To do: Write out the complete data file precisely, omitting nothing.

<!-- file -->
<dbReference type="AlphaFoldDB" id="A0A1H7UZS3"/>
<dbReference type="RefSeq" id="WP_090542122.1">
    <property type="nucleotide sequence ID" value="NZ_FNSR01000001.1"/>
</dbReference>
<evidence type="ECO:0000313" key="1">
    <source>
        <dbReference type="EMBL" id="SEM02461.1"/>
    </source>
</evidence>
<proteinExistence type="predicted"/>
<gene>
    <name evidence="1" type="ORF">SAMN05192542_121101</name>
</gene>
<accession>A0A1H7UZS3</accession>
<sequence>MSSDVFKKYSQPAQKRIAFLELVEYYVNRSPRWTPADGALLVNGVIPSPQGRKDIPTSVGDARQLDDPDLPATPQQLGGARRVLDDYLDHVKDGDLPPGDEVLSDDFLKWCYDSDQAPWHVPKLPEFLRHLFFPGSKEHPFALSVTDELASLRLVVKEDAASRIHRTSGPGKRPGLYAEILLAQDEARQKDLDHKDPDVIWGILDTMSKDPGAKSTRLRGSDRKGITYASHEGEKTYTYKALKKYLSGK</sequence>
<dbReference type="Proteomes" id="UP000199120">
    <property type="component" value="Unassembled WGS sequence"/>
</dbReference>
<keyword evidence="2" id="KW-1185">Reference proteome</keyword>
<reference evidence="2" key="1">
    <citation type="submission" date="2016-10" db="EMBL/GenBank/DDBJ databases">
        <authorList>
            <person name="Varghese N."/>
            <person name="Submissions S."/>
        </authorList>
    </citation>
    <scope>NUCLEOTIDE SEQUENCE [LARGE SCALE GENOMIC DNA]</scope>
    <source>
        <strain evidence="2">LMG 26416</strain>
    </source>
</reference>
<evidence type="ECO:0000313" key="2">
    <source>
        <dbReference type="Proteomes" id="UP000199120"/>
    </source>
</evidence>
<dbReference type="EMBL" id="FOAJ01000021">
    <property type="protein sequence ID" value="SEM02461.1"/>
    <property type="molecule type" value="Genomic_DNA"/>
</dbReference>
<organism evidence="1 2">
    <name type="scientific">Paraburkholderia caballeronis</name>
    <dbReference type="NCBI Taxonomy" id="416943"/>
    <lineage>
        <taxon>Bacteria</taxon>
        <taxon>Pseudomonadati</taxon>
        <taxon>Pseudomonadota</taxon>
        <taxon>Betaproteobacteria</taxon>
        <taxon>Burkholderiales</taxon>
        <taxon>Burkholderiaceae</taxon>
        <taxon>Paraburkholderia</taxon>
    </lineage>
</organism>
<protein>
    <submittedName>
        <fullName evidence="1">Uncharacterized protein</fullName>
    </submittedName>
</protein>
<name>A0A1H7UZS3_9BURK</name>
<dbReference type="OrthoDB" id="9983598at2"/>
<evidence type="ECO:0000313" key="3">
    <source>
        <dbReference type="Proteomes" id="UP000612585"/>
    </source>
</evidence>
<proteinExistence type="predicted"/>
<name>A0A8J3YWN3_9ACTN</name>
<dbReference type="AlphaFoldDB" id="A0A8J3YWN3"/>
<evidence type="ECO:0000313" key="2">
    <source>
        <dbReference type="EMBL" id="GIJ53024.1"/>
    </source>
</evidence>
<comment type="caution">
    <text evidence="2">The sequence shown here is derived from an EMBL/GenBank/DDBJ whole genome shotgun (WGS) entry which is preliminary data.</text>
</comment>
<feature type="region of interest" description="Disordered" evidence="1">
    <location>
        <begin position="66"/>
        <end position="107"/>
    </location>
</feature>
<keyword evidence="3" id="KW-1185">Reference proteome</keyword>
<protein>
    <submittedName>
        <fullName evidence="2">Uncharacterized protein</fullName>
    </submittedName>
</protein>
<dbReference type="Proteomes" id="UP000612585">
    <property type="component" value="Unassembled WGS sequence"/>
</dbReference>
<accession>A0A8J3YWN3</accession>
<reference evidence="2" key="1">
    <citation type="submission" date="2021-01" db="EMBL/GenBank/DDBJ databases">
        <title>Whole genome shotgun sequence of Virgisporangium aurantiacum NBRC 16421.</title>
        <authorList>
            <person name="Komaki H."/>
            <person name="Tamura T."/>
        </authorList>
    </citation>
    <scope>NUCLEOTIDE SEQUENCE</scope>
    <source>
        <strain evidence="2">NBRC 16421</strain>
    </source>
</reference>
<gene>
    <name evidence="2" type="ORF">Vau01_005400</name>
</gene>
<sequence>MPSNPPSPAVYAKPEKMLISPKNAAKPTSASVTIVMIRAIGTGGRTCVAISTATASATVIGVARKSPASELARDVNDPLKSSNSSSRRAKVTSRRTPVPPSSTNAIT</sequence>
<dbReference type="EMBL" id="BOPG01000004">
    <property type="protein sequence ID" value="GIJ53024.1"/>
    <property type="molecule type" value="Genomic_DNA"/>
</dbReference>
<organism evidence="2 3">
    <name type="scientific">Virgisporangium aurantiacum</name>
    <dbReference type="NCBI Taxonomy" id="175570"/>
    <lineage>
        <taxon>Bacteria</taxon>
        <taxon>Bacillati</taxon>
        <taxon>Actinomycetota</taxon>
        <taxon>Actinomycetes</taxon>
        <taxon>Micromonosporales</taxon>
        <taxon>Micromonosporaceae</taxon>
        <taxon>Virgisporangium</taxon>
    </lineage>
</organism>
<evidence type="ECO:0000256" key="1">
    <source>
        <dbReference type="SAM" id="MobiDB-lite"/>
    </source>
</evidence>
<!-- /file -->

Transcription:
<dbReference type="AlphaFoldDB" id="A0A1H7UZS3"/>
<dbReference type="RefSeq" id="WP_090542122.1">
    <property type="nucleotide sequence ID" value="NZ_FNSR01000001.1"/>
</dbReference>
<evidence type="ECO:0000313" key="1">
    <source>
        <dbReference type="EMBL" id="SEM02461.1"/>
    </source>
</evidence>
<proteinExistence type="predicted"/>
<gene>
    <name evidence="1" type="ORF">SAMN05192542_121101</name>
</gene>
<accession>A0A1H7UZS3</accession>
<sequence>MSSDVFKKYSQPAQKRIAFLELVEYYVNRSPRWTPADGALLVNGVIPSPQGRKDIPTSVGDARQLDDPDLPATPQQLGGARRVLDDYLDHVKDGDLPPGDEVLSDDFLKWCYDSDQAPWHVPKLPEFLRHLFFPGSKEHPFALSVTDELASLRLVVKEDAASRIHRTSGPGKRPGLYAEILLAQDEARQKDLDHKDPDVIWGILDTMSKDPGAKSTRLRGSDRKGITYASHEGEKTYTYKALKKYLSGK</sequence>
<dbReference type="Proteomes" id="UP000199120">
    <property type="component" value="Unassembled WGS sequence"/>
</dbReference>
<keyword evidence="2" id="KW-1185">Reference proteome</keyword>
<reference evidence="2" key="1">
    <citation type="submission" date="2016-10" db="EMBL/GenBank/DDBJ databases">
        <authorList>
            <person name="Varghese N."/>
            <person name="Submissions S."/>
        </authorList>
    </citation>
    <scope>NUCLEOTIDE SEQUENCE [LARGE SCALE GENOMIC DNA]</scope>
    <source>
        <strain evidence="2">LMG 26416</strain>
    </source>
</reference>
<evidence type="ECO:0000313" key="2">
    <source>
        <dbReference type="Proteomes" id="UP000199120"/>
    </source>
</evidence>
<dbReference type="EMBL" id="FOAJ01000021">
    <property type="protein sequence ID" value="SEM02461.1"/>
    <property type="molecule type" value="Genomic_DNA"/>
</dbReference>
<organism evidence="1 2">
    <name type="scientific">Paraburkholderia caballeronis</name>
    <dbReference type="NCBI Taxonomy" id="416943"/>
    <lineage>
        <taxon>Bacteria</taxon>
        <taxon>Pseudomonadati</taxon>
        <taxon>Pseudomonadota</taxon>
        <taxon>Betaproteobacteria</taxon>
        <taxon>Burkholderiales</taxon>
        <taxon>Burkholderiaceae</taxon>
        <taxon>Paraburkholderia</taxon>
    </lineage>
</organism>
<protein>
    <submittedName>
        <fullName evidence="1">Uncharacterized protein</fullName>
    </submittedName>
</protein>
<name>A0A1H7UZS3_9BURK</name>
<dbReference type="OrthoDB" id="9983598at2"/>
<evidence type="ECO:0000313" key="3">
    <source>
        <dbReference type="Proteomes" id="UP000612585"/>
    </source>
</evidence>
<proteinExistence type="predicted"/>
<name>A0A8J3YWN3_9ACTN</name>
<dbReference type="AlphaFoldDB" id="A0A8J3YWN3"/>
<evidence type="ECO:0000313" key="2">
    <source>
        <dbReference type="EMBL" id="GIJ53024.1"/>
    </source>
</evidence>
<comment type="caution">
    <text evidence="2">The sequence shown here is derived from an EMBL/GenBank/DDBJ whole genome shotgun (WGS) entry which is preliminary data.</text>
</comment>
<feature type="region of interest" description="Disordered" evidence="1">
    <location>
        <begin position="66"/>
        <end position="107"/>
    </location>
</feature>
<keyword evidence="3" id="KW-1185">Reference proteome</keyword>
<protein>
    <submittedName>
        <fullName evidence="2">Uncharacterized protein</fullName>
    </submittedName>
</protein>
<dbReference type="Proteomes" id="UP000612585">
    <property type="component" value="Unassembled WGS sequence"/>
</dbReference>
<accession>A0A8J3YWN3</accession>
<reference evidence="2" key="1">
    <citation type="submission" date="2021-01" db="EMBL/GenBank/DDBJ databases">
        <title>Whole genome shotgun sequence of Virgisporangium aurantiacum NBRC 16421.</title>
        <authorList>
            <person name="Komaki H."/>
            <person name="Tamura T."/>
        </authorList>
    </citation>
    <scope>NUCLEOTIDE SEQUENCE</scope>
    <source>
        <strain evidence="2">NBRC 16421</strain>
    </source>
</reference>
<gene>
    <name evidence="2" type="ORF">Vau01_005400</name>
</gene>
<sequence>MPSNPPSPAVYAKPEKMLISPKNAAKPTSASVTIVMIRAIGTGGRTCVAISTATASATVIGVARKSPASELARDVNDPLKSSNSSSRRAKVTSRRTPVPPSSTNAIT</sequence>
<dbReference type="EMBL" id="BOPG01000004">
    <property type="protein sequence ID" value="GIJ53024.1"/>
    <property type="molecule type" value="Genomic_DNA"/>
</dbReference>
<organism evidence="2 3">
    <name type="scientific">Virgisporangium aurantiacum</name>
    <dbReference type="NCBI Taxonomy" id="175570"/>
    <lineage>
        <taxon>Bacteria</taxon>
        <taxon>Bacillati</taxon>
        <taxon>Actinomycetota</taxon>
        <taxon>Actinomycetes</taxon>
        <taxon>Micromonosporales</taxon>
        <taxon>Micromonosporaceae</taxon>
        <taxon>Virgisporangium</taxon>
    </lineage>
</organism>
<evidence type="ECO:0000256" key="1">
    <source>
        <dbReference type="SAM" id="MobiDB-lite"/>
    </source>
</evidence>